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DARKER DAHL – Tales of the Unexpected

(This article was originally published on Ginger Nuts of Horror in October 2019)

The 13th of September 2019 was Roald Dahl day, on what would have been his 103rd birthday. Like National Book Day, when children go dressed as characters from their favourite books, the pavements outside schools were dotted with children dressed as Matilda, Willy Wonka, Charlie Bucket (or his cavalcade doomed fellow Golden ticket winners), The Grand High Witch, James and George (of distended peach and awe-inspiring medicines fame, respectively), some oddly scaled-down BFG’s and The Twits, to name but a few.

(Incidentally, my costume of choice on National Book Day – Oracle Database 12c: Oracle RMAN Backup and Recovery – never goes down particularly well. Philistines.).

However, just one year I’d like, on Roald Dahl Day, to see somebody dressed as a monstrous child-sized bloated grub, because one thing that people often forget is that Dahl wasn’t just a writer of macabre children’s stories, he was a damn fine writer of scary material for adults too.

The aforementioned grub featured in the episode "Royal Jelly" from the seminal TV series "Tales of the Unexpected", a new-born transformed into bee larvae from over-consumption of the substance of the episode title. Along with a public information film about the dangers of drowning in grain silos – admittedly, not a common peril for a ten year old living in the middle of Coventry – this episode is one of the earliest memories I have of being truly afraid.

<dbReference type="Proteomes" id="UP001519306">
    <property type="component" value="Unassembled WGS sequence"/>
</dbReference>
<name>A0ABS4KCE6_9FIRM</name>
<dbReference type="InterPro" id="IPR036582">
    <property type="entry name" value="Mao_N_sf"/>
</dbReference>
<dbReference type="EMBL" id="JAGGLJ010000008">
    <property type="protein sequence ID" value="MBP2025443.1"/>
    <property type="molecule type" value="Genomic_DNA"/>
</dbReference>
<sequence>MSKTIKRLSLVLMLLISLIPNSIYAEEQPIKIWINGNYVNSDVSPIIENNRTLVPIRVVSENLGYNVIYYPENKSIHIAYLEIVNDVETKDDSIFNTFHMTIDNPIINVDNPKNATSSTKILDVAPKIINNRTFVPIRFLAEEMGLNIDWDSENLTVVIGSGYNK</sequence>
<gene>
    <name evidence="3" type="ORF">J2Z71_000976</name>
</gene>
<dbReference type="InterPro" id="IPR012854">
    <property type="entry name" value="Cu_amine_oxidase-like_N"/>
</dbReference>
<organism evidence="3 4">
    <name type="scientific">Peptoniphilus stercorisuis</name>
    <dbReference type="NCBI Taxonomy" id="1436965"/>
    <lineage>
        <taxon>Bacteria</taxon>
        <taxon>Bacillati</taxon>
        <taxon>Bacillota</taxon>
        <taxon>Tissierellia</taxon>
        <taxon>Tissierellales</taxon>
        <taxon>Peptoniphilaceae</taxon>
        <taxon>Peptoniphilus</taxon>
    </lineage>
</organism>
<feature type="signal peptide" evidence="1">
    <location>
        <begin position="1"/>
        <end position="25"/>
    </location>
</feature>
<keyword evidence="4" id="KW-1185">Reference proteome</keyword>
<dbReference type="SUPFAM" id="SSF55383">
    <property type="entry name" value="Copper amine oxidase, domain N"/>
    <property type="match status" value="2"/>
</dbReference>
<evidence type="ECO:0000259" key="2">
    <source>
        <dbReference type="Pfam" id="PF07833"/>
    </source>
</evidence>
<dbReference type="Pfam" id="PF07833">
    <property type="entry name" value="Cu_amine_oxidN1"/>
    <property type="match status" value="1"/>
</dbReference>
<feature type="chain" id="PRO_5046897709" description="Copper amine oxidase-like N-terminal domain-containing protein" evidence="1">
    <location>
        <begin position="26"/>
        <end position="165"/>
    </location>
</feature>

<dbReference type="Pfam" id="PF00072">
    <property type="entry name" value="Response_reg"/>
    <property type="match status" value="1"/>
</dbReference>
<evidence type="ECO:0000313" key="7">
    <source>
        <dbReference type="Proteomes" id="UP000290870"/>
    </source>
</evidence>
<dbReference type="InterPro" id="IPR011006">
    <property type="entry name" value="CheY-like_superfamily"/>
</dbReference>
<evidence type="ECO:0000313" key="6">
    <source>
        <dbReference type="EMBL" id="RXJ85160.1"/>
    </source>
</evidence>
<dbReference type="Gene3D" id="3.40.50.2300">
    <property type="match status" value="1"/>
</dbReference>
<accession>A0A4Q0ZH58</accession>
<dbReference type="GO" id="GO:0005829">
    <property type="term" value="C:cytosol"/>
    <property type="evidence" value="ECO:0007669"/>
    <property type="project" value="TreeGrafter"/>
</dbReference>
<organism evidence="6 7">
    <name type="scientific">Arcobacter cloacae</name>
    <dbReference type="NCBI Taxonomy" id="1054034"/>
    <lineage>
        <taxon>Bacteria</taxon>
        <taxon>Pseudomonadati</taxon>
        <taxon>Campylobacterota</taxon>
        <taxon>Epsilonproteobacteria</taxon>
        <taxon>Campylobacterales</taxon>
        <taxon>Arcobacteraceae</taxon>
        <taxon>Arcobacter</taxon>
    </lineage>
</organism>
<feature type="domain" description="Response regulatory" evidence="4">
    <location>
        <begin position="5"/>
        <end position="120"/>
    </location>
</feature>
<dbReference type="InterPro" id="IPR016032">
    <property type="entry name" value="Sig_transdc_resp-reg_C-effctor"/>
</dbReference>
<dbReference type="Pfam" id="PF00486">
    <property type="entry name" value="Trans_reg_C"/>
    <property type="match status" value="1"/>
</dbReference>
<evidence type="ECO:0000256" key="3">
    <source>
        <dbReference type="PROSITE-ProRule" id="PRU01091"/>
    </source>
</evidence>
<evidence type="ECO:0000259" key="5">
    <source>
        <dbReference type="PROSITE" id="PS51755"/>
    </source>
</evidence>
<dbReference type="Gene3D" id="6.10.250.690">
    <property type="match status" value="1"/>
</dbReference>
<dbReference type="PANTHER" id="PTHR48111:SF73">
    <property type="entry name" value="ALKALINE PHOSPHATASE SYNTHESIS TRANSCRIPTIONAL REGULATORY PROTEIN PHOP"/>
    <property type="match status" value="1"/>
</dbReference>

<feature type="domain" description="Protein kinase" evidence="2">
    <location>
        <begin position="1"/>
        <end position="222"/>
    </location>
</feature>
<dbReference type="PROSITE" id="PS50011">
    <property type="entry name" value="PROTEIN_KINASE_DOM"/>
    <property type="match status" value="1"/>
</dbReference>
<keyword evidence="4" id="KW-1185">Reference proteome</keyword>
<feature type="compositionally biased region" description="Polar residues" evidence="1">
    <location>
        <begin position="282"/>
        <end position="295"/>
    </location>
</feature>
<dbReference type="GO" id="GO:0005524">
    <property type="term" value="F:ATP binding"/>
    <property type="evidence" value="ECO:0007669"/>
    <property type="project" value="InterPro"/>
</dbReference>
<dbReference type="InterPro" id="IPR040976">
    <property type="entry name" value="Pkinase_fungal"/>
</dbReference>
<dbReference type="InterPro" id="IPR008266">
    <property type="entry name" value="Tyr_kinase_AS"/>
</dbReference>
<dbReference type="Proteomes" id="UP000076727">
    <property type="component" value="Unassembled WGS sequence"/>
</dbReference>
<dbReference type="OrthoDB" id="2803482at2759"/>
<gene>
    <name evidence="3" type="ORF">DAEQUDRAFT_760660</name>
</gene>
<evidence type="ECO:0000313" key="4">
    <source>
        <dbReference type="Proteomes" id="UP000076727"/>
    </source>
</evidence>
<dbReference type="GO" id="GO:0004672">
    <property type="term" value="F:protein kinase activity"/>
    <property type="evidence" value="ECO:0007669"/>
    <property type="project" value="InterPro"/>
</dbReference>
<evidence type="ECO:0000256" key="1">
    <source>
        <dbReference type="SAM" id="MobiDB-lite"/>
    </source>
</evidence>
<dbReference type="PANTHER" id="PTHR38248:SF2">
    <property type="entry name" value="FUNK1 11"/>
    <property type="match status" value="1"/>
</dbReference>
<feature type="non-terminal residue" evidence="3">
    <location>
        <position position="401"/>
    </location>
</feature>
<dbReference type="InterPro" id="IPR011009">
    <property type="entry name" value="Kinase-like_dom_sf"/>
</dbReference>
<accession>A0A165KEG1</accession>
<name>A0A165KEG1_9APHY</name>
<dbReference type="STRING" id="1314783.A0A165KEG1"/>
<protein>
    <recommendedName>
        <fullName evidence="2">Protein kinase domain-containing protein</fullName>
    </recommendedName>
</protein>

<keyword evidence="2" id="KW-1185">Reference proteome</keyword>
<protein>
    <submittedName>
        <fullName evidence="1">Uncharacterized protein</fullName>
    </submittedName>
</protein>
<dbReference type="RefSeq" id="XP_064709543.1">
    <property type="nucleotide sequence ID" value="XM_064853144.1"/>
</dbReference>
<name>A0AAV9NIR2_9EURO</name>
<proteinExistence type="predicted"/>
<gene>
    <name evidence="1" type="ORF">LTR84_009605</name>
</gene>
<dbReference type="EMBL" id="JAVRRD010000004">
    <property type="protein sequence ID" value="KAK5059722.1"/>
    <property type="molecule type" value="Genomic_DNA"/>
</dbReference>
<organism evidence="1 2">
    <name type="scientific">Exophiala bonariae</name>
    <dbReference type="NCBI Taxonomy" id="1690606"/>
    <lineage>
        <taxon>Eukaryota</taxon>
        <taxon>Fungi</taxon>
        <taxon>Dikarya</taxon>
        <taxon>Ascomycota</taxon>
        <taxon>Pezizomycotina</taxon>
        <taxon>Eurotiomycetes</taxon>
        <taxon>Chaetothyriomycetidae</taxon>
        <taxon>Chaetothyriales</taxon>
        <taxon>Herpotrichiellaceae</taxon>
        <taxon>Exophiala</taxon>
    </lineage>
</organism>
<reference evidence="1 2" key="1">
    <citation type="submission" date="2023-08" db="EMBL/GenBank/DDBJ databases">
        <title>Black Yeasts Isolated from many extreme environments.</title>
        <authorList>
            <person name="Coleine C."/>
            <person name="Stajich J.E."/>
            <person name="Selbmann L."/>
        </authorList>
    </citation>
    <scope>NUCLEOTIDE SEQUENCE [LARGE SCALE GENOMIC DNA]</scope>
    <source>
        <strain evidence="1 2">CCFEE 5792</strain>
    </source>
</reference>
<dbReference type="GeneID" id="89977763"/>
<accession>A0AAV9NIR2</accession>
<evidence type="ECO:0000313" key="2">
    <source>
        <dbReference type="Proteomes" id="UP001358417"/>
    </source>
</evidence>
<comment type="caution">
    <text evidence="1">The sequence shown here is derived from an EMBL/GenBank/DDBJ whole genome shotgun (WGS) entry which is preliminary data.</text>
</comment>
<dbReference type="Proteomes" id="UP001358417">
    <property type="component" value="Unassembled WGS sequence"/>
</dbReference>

Sunday Night in the Court Household was Tales of the Unexpected Night. After the light entertainment japes of Family Fortunes and the mundane and gentle humour of Last of the Summer Wine, what better way to end the weekend than with a dark tale that would cause nightmares for anywhere between one and six nights?

Every episode opened with the vaguely sinister Ron Grainer tune (yeah, the Doctor Who theme writer, a tune later realised by famous Coventrian Delia Derbyshire) accompanied by a Bond-esque silhouetted naked girl dancing in front of flames. Various bits of sinister imagery would flash by – a roulette wheel, a gun, a lion’s head, a devils face (where the eyes suddenly terrifying lit up), and, jolliest of all, a catacomb wall of human skulls.

The dancing girl from the opening credits may well have – along with Wilma Deering from Buck Rogers and the Dukes of Hazzard's Daisy Duke – been partially responsible for pubescence for a great many boys born in the 1970's. I'm not proud.